Jeff Hephner of 'Boss': Every Girl's Crazy 'Bout a Sharp-Dressed Man
Tonight's cuppa: decaf breakfast coffee (yes, the irony hasn't escaped me)
On Friday, Oct. 19, Starz' Windy City political drama "Boss" ends its second season. Before that, I'll be doing a post for Zap2it's "From Inside the Box" blog with star Jeff Hephner, who plays Illinois State Treasurer -- and gubernatorial candidate -- Ben Zajac.
We'll be talking about Zajac's campaign -- which, as of the last episode, appears to be on the upswing -- the price of power, his relationship with Chicago Mayor Tom Kane (Kelsey Grammer) and whether the philandering Zajac's soul can be redeemed.
But before that, we're talking fashion (as if you couldn't tell from the ZZ Top lyric in the headline.)
(That does not apply to the picture above, which Hephner tweeted out from his @HephnerJeff account, in a no-doubt-desperate attempt to win viewers. And he buzzed his hair off himself.)
If clothes make the man, then a lot of modern guys appear to be less men than arrested adolescents or eternal college students. That's not the case with Zajac, whose political duties require him to wear -- when he's wearing anything at all, that is -- suits and ties.
Hephner, a 6' 2", New York-based husband and father of three, likes that.
"As an actor," he says, "when you get to put on these clothes and fit into a character, it really does inform how you carry yourself. That has carried over into my life, because I understand better the perception, because that's part of my job. When I was younger, if I showed up at something all sloppy and lackadaisical, I was immediately perceived that way.
"So, as a grown-up -- or more grown-up, now -- I definitely think that's important. As you get older, I understand that, walking into a room, I want to be able to garner the respect of the situation. I want people to be able to take me seriously. That has a lot to do with appearance.
"It's a shame that so many young men have gotten away from that."
Not only that, but we've got plenty of men who are no longer quite so young, whose fashion sense has not caught up with their years.
"We've got so many infantile men in this country," says Hephner, 37, "who are still chasing being 20 years old and not accepting where they are, and presenting themselves in that fashion. I think we've got an epidemic on our hands. Where, if I want to look like a competent, confident man -- I've got a body of work behind me in my career, and I want to carry myself in a certain way -- you're demeaned for that.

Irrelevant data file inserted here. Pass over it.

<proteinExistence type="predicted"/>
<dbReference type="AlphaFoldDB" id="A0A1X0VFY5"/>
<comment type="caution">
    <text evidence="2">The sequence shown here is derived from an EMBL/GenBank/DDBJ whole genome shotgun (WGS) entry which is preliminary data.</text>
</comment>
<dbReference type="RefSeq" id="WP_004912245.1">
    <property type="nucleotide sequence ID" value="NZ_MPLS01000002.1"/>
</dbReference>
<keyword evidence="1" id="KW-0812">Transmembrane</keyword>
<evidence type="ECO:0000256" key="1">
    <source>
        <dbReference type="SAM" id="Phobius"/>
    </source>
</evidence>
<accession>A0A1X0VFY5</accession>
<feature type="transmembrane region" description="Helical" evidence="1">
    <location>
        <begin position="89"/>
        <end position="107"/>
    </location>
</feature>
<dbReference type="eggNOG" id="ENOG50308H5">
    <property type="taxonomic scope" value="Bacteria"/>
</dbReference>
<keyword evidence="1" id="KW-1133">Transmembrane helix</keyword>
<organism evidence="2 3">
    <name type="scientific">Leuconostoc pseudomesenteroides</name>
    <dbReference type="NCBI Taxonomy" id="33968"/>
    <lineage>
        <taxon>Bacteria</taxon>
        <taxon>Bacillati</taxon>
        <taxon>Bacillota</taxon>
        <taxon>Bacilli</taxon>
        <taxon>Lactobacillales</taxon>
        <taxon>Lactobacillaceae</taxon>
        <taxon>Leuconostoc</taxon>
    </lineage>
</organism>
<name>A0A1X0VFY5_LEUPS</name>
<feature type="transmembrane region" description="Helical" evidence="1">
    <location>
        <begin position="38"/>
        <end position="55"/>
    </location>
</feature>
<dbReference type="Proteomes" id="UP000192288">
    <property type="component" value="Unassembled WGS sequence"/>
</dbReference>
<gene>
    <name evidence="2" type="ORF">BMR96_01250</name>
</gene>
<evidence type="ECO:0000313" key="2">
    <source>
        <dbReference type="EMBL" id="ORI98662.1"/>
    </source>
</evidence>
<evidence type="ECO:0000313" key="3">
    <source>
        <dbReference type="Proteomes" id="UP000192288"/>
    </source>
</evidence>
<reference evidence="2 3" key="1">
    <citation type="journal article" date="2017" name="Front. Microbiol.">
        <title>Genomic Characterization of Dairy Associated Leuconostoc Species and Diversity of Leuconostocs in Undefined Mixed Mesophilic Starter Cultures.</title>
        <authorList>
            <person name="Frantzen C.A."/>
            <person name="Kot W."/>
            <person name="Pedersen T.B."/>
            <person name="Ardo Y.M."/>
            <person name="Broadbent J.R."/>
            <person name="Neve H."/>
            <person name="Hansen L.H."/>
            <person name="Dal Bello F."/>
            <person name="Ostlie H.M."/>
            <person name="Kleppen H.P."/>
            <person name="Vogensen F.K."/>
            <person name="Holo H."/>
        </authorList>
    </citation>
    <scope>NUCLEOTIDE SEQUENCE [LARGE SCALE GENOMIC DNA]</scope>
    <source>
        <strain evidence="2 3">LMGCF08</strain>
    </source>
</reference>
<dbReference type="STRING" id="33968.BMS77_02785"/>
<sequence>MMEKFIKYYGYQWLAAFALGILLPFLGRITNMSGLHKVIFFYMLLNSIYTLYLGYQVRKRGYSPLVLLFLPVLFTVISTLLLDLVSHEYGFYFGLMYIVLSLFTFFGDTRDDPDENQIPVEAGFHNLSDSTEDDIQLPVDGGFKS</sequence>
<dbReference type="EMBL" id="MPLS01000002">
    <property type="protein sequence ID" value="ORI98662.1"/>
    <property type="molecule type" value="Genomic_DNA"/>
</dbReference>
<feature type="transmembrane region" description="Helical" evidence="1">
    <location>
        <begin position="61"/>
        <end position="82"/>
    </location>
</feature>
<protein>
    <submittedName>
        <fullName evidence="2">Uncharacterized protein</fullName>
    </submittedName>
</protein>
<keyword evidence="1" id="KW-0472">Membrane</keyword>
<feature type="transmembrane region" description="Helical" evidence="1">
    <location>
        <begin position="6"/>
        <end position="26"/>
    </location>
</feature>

"If you don't look pretty ... feminization just carries over into our politics and into our social world, and it's allowed so many men to stay infantile and not grow up. They're like, 'Well, I look pretty, and the women will handle it.' There's no give or take. We're going to have a generation of men who don't know how to care for themselves if their mommy doesn't do it."
While Zajac is a suit-and-tie guy, he's not perfectly tailored, and there's a reason for that.
"Zajac wears suits that are slightly too big on the show," says Hephner. "It's a conversation that I had in the beginning with our costume designer. We need to see that he's got room to grow. He's got to look a little like he doesn't quite fit all the way. If he came in a perfect suit, you'd take him as a slick artist way before you would get a sense of who he is.
"I look at Kelsey's suits, and his suits are perfect. There's this big, barrel-chested manliness about him, and the suits really accentuate that. Whereas, I look at Zajac ... I was in a meeting yesterday, and a lady was looking at a promotional shot of me (as Zajac), and she said, 'Wow, that doesn't look like you.' I said, 'he looks a little young.'
"But as he moves forward, I think all that stuff should be tightened up and streamlined. That's part of the maturation process of a man. When you look at Kelsey as the mayor and as the force, you look at how he's dressed, I mean, it's impeccable. It really accentuates how big and strong and powerful he is."
At least to this point, Zajac has also been seen in various stages of undress, romancing women who aren't his wife. Even then, there are lines that Hephner doesn't want to cross.
"On my show," he says, "they're constantly trying to get me to shave my damn chest! I have a feeling that, if you're spending so much time focusing on those parts of your appearance, you have more holes to fill."